Environmental groups are urging federal lawmakers to allocate $10 billion in the upcoming infrastructure package for coastal restoration projects to prevent flooding and bolster the economy.
The move would have a big impact on Florida, where tidal flooding has increased by 352% since 2000.
More than 100 groups have signed a letter in support of funding for coastal projects in the American Jobs Plan.
Jean Flemma, director of the Ocean Defense Initiative and co-founder of the Urban Ocean, noted Florida is an area that needs these projects to start now.
“Florida is ‘ground zero’ for sea-level rise, and storms that are increasing in intensity and severity,” Flemma stated. “Implementing coastal-restoration projects that provide that natural buffer against storms and rising seas will be incredibly important.”
A University of California-Santa Cruz report found Florida mangroves prevented $1.5 billion worth of flood damage during Hurricane Irma in 2017.
Flemma pointed out 18 of the 34 coastal states have identified more than $6 billion worth of projects they would undertake if they had the funding.
Projects would also create jobs in a wide range of industries, Flemma explained.
“Everything from engineers, to work in shoreline stabilization, marine debris removal, even landscape architects, and people that are going to actually go in and do the work, planting seagrass or restoring a wetland,” Flemma outlined.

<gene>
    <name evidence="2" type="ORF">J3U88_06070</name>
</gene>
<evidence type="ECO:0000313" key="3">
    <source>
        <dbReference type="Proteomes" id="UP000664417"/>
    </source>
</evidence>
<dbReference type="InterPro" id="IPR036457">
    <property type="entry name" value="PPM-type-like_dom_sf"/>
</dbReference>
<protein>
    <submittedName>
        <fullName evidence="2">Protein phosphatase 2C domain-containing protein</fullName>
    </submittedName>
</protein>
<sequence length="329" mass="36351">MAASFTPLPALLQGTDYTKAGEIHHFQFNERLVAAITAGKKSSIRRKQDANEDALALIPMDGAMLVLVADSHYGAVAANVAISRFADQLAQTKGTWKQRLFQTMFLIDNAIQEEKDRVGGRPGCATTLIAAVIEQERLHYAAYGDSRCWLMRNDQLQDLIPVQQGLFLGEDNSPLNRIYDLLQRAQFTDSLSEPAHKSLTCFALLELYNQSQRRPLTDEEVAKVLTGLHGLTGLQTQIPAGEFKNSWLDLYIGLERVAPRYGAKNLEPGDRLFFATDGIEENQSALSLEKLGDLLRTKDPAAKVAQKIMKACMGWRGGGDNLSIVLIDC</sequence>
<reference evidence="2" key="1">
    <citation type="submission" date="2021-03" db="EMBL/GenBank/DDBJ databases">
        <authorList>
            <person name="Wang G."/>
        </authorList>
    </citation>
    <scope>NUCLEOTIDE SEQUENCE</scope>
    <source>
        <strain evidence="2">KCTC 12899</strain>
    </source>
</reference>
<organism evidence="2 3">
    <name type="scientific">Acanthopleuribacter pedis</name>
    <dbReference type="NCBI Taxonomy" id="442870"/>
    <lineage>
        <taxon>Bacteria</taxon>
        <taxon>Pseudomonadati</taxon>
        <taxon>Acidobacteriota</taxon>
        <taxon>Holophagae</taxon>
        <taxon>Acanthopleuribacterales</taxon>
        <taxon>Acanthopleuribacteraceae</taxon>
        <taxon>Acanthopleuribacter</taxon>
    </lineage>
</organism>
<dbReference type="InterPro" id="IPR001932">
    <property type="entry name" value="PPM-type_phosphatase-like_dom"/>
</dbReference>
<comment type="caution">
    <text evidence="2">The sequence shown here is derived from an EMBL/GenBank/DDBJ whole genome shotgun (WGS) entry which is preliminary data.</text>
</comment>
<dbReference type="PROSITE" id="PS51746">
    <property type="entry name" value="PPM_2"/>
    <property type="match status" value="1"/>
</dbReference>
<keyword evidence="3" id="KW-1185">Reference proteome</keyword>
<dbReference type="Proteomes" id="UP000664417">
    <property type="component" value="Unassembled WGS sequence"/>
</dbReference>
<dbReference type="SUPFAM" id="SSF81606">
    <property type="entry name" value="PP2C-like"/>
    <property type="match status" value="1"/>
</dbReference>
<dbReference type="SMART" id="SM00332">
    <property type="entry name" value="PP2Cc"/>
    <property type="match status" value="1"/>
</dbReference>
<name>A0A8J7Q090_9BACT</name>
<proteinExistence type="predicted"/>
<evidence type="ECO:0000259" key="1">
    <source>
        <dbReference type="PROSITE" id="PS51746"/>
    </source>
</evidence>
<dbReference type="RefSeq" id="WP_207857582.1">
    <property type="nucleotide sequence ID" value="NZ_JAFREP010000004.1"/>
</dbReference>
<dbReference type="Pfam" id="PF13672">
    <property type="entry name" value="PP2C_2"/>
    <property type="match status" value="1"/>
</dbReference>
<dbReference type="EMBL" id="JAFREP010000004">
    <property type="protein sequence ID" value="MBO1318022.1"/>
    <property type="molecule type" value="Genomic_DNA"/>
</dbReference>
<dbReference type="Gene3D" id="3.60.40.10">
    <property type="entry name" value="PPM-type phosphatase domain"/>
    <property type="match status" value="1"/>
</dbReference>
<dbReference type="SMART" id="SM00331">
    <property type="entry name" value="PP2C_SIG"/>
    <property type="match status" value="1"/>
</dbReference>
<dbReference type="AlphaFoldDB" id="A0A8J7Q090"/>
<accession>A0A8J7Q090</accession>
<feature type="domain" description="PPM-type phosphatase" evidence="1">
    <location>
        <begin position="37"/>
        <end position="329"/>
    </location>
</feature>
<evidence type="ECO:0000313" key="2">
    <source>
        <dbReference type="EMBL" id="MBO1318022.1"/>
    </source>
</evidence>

Coastal-restoration projects backed by stimulus money created around 15 jobs for every million dollars of investment, according to a 2017 analysis from the National Oceanic and Atmospheric Administration.
Nicolas Lama, youth leadership council member for EarthEcho International, said it is vital to bolster coastal resilience efforts in Florida, not only to create jobs, but to mitigate climate change.
“The reality of the climate crisis in our state is, it’s not some far away issue, it’s one that Congress needs to take action on now,” Lama asserted. “We stand to lose so much from climate change here in Florida. And young Floridians like myself are worried about the future of our state.”
According to NOAA, there were a record-breaking 30 named storms in the 2020 hurricane season, 14 of which became hurricanes.